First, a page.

2. The process of claim 1 wherein the aerosol is filtered at a temperature within the range of about 300 F. to about 600 F.
3. The process of claim 1 wherein the silica particles are flocculated within a centrifugal agglomerator.
4. The process of claim 1 wherein the silica particles are flocculated within a tubular agglomerator.
5. The process of claim 1 wherein the silica particles are flocculated within an electrostatic precipitator.
6. The process of claim 1 wherein the aerosol is filtered at a temperature within the range of about 300 F. to about 450 F.
7. The process of claim 6 wherein the aerosol is filtered with a Teflon media.
8. The process of claim 6 wherein the aerosol is filtered with a Nomex media.
9. The process of claim 1 wherein the concentration of silica in the aerosol does not exceed about 12 grains per standard cubic foot of the gaseous fraction of the aerosol.
10. The process of claim 1 wherein at least about 10 square feet of filter media is provided for each pound per hour of silica which is passed to the filter.
|Cited Patent||Filing date||Publication date||Applicant||Title|
|US3203759 *||Nov 1, 1961||Aug 31, 1965||Flemmert Gosta Lennart||Method of preparing silicon dioxide|
|US3233969 *||May 29, 1961||Feb 8, 1966||Columbian Carbon||Process for producing pigmentary silica|
|US3273963 *||Jan 17, 1963||Sep 20, 1966||Columbian Carbon||Process for generating silicon tetrafluoride|
|Citing Patent||Filing date||Publication date||Applicant||Title|
|US3859420 *||Aug 26, 1971||Jan 7, 1975||Degussa||Process of making super-dry silicon dioxide|
|US4036933 *||Jul 10, 1975||Jul 19, 1977||Deutsche Gold- Und Silber-Scheideanstalt Vormals Roessler||Highly-active, finely divided super-dry silicon dioxide|
|US4036938 *||Oct 7, 1976||Jul 19, 1977||Reed Richard S||Production of high purity hydrogen fluoride from silicon tetrafluoride|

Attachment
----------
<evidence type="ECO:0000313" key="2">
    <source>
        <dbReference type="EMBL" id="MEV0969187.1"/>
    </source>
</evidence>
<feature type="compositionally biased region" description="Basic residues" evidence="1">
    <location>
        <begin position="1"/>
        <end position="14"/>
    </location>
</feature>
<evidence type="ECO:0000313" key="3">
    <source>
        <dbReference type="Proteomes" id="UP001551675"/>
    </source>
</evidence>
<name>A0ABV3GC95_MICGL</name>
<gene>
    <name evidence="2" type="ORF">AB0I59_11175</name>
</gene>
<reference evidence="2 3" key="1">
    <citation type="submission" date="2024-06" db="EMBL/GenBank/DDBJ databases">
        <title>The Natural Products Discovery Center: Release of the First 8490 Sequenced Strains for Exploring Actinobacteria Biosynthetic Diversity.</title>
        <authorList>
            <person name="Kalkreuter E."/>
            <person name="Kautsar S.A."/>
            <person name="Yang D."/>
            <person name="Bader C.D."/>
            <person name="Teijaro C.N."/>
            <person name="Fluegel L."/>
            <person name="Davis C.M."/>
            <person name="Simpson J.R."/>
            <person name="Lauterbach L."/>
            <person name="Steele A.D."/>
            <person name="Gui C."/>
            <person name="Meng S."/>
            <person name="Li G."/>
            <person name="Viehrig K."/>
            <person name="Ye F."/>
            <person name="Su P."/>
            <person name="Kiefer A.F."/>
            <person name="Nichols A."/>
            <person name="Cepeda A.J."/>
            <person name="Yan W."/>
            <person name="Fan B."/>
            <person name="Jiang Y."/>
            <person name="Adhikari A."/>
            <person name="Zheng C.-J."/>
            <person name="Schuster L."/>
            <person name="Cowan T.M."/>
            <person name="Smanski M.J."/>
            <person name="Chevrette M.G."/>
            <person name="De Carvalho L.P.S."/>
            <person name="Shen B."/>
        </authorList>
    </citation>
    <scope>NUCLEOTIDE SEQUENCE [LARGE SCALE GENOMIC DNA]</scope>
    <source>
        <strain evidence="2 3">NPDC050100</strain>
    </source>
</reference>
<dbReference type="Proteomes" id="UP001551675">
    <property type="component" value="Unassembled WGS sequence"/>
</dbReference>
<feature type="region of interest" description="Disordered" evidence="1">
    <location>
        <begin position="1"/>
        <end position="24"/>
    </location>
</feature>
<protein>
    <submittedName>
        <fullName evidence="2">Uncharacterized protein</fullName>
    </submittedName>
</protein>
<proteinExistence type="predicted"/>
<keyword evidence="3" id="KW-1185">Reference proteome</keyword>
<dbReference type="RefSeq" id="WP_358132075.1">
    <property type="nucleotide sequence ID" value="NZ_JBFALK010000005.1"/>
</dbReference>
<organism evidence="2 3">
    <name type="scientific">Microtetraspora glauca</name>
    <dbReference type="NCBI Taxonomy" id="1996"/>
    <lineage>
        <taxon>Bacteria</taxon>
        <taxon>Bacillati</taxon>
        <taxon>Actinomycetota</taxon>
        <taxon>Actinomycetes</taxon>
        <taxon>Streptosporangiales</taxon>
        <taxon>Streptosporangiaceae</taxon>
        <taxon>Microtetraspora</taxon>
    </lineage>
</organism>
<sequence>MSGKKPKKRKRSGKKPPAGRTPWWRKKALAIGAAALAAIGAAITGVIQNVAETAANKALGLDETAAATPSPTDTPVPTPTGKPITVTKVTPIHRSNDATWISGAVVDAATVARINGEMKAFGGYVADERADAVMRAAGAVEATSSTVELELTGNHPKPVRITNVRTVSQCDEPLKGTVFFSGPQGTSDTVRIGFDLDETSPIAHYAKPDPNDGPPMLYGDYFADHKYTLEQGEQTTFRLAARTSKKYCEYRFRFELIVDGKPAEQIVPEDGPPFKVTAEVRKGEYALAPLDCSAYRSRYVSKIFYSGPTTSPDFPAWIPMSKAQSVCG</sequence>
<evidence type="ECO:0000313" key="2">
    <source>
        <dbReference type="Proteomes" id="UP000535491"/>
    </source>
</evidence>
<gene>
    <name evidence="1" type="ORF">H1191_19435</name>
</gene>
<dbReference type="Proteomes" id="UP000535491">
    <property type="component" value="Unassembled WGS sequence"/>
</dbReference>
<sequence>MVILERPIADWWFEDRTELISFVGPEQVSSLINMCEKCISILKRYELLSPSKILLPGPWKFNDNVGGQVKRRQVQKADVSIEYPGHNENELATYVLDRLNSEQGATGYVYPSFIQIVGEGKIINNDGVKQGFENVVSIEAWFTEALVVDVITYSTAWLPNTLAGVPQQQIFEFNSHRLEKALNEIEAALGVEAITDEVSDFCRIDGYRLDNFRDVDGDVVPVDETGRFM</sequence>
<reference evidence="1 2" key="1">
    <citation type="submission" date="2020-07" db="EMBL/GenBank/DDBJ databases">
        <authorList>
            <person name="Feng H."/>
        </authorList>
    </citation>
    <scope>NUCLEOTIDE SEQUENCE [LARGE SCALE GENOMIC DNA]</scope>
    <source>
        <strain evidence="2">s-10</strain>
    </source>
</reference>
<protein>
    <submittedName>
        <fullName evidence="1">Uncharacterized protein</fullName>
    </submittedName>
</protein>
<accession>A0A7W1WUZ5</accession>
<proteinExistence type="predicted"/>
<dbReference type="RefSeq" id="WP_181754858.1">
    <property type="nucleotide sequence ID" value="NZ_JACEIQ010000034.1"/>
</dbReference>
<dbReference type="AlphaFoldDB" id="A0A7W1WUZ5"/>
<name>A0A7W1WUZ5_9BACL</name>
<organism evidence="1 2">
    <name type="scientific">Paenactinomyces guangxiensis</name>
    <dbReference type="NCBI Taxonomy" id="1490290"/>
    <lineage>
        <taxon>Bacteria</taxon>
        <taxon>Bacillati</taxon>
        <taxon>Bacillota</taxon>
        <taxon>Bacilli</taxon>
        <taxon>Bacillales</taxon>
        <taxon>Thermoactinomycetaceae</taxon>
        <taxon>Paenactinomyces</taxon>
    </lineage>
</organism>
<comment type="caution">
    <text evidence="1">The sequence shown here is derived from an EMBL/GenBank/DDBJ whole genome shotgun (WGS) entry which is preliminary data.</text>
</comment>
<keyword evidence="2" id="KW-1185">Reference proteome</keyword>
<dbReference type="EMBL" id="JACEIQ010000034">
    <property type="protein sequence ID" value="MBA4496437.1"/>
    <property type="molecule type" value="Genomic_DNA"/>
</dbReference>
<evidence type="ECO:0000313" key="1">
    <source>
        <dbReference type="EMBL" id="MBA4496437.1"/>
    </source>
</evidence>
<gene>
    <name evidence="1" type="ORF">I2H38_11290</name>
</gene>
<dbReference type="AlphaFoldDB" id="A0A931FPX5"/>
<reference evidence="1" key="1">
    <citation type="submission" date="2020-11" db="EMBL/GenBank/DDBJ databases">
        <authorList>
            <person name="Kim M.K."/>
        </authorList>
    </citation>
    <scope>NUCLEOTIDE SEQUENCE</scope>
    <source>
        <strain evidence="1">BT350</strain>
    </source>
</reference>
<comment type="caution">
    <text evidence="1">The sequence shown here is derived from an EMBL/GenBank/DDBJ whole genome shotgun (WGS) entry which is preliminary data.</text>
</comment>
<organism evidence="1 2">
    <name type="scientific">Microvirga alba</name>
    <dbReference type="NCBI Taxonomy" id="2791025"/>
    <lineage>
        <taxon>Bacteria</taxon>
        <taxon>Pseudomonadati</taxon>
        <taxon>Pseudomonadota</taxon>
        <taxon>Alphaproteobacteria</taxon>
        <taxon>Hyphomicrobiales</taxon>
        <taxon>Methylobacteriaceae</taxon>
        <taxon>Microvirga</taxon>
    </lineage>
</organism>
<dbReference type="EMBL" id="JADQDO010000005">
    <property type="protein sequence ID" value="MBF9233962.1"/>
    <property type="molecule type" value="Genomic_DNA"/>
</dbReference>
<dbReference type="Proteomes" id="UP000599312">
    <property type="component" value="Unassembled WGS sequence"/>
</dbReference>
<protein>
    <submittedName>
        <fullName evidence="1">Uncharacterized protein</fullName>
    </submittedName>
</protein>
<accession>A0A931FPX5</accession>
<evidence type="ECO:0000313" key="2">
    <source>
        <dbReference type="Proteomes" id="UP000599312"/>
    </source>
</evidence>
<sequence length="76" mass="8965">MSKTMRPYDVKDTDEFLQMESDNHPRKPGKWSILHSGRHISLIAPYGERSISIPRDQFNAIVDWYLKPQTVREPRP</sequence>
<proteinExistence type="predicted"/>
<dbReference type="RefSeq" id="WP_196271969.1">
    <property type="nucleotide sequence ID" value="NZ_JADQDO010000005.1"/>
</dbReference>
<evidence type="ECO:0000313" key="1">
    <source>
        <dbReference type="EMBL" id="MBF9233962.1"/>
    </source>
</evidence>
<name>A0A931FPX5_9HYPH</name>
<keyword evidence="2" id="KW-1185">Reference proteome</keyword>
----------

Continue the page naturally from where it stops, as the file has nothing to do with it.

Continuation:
|US4126423 *||Apr 27, 1977||Nov 21, 1978||Elkem-Spigerverket A/S||Method of increasing the bulk density of silica dust|
|US4126424 *||Apr 27, 1977||Nov 21, 1978||Elkem-Spigerverket A/S||Method of compacting silica dust|
|US4318771 *||Jul 16, 1980||Mar 9, 1982||Glatt Maschinen-Und Apparatebau Ag||Device for the formation of granulated or agglomerated substances|
|US4508538 *||Dec 4, 1980||Apr 2, 1985||The Dow Chemical Company||Recovery of fumed SiO2|
|US4572827 *||Oct 18, 1984||Feb 25, 1986||Gosta Flemmert||Process for preparing finely-divided silicon dioxide in good yield|
|US5340560 *||Apr 30, 1993||Aug 23, 1994||General Electric Company||Method for making fumed silica having a reduced aggregate size and product|
|US8101131 *||Mar 20, 2009||Jan 24, 2012||Mitsubishi Materials Corporation||Chlorosilanes purifying apparatus and chlorosilanes manufacturing method|
|US20090238748 *||Mar 20, 2009||Sep 24, 2009||Mitsubishi Materials Corporation||Chlorosilanes purifying apparatus and chlorosilanes manufacturing method|
|U.S. Classification||423/336, 423/483, 23/313.00R, 23/313.0FB, 23/313.0AS, 423/215.5|
|International Classification||C09C1/30, C01B33/00, C01B33/18, C09C1/28|
|Cooperative Classification||C09C1/3009, C01P2004/50, C01B33/184|
|European Classification||C09C1/30D4, C01B33/18B4B|